Staying safe during school smog days

On bad air-quality days, schools should take special precautions to protect students from air pollution. School administrators can monitor local air quality on websites such as and modify physical activity plans based on the Air Quality Index.

On bad air-quality days, school administrators should limit outdoor activities, especially for students with asthma or other respiratory conditions. If outdoor activities cannot be avoided, frequent breaks are recommended during physical exercises.

Can your city’s air quality affect your child’s grades?

When it comes to air quality, all schools are not created equal. In addition to internal sources of airborne pollutants, outdoor pollution can impact the air quality within a school. Air pollution levels vary by city, and one of the main factors that can influence both indoor and outdoor air quality is the amount of traffic in a given location.

Children whose school buildings are located near busy roads are exposed to more toxins from traffic fumes. Students exposed to high levels of air pollution, such as those associated with high-traffic areas, have shown slower increases in cognitive function than students in areas with low air pollution (Sunyer, et. al, 2015).

Get involved

The EPA launched an Indoor Air Quality Tools for Schools Program in 1995 to help school districts control and increase indoor air quality and improve learning environments for students. The website offers many resources and practical suggestions for improving the air quality within school buildings. Parents wishing to help schools improve air quality can find talking points to discuss with school administrators such as:

  • HVAC maintenance policies
  • Implementation of CO and radon detectors
  • The quality of ventilation in classrooms
  • Plans for physical education during poor air-quality days

Can improving the indoor air quality of your home boost your child’s academic performance?

In addition to school environments, the air quality in a child’s home, especially in their bedroom, can affect their ability to learn. Fortunately, there are many steps that you can take to protect you and your children from airborne pollutants in your home. These include:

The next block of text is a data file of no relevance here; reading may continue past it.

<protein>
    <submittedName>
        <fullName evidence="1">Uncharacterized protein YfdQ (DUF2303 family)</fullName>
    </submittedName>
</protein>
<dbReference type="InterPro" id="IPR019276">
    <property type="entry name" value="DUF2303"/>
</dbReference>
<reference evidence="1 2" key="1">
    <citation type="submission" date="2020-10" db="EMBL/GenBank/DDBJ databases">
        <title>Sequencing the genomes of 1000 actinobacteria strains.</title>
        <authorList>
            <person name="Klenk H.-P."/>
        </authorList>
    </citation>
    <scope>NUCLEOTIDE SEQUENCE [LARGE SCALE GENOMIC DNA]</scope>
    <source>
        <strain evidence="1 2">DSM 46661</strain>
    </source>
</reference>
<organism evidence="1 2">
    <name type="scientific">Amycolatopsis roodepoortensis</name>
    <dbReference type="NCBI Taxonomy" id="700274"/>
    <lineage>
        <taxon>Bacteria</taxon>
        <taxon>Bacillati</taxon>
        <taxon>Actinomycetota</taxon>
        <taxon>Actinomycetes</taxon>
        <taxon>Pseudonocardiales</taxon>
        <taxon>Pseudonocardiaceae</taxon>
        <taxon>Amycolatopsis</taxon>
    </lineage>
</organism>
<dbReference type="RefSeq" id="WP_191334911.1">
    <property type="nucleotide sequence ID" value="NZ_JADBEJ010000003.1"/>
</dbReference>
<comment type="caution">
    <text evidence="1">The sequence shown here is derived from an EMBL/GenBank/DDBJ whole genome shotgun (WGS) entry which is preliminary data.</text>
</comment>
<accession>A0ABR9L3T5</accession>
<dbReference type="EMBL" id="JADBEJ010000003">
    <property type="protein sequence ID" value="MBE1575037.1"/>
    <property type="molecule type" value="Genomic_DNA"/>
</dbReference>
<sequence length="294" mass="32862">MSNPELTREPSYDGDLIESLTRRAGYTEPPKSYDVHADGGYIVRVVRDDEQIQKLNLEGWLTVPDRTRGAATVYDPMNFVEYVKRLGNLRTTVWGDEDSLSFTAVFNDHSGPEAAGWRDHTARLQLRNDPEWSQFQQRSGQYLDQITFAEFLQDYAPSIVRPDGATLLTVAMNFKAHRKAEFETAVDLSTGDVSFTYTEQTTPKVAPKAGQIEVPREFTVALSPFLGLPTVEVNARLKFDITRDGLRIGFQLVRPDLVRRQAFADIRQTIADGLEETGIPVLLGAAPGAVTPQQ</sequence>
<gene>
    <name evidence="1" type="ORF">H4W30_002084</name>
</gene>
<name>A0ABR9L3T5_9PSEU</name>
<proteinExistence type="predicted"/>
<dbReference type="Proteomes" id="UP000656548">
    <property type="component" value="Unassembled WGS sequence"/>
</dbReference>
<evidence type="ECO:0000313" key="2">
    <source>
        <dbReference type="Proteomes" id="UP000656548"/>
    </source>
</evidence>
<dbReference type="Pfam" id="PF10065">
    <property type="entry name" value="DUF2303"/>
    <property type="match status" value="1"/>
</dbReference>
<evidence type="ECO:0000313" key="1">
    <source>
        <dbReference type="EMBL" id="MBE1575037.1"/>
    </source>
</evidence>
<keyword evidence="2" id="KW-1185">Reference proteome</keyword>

• Controlling air pollution sources—This can include regular cleaning and dusting, as well as switching to allergen-proof mattresses and pillow covers. Avoid moisture accumulation that could cause mold. Preventing allergen sources from entering your home in the first place is one of the most effective ways to improve indoor air quality.
  • Increasing ventilation—Pollutants can accumulate in the air of your home. By increasing the amount of airflow through your home, you can keep asthma triggers from settling in one room. Ventilation is especially important when using products that release harmful pollutants into the air. On good air-quality days, opening windows or running your air conditioner with the vent control open can help remove airborne pollutants from your house. When possible, use bathroom and kitchen fans with exhaust to the outdoors.
  • Changing HVAC filters—The filters in your heater and air conditioner trap pollutants in your air. Changing the filters regularly, according to the manufacturer’s instructions, is necessary for them to function efficiently.
  • Regulating relative humidity—High indoor humidity can increase the concentration of airborne pollutants, such as mold, in your home. Try to keep relative humidity levels between 30 and 50 percent. Humidifiers and vaporizers can increase indoor humidity, while opening windows and using dehumidifiers can help lower humidity levels in your home.
  • Installing carbon monoxide and radon detectors—Carbon monoxide and radon can cause a wide range of respiratory problems, including heart disease and lung cancer. If either of these gases are detected, find and eliminate their source.
  • Using an air purifier—Using an air purifier can help trap harmful airborne pollutants and keep them from being present in the air that you breathe. An air purifier can be especially helpful if your child suffers from asthma. Make sure that the air filter that you choose is designed to remove common asthma triggers form your home.

Every parent wants to do everything in their power to keep their child happy and healthy and keep their future bright. Although you cannot completely control the indoor air quality in their schools, making improvements to the air that they breathe at home can help set your child up for success during the school year. Additionally, getting involved with your local parent-teacher association can help you stay informed about your school district’s efforts to give students a safe learning environment.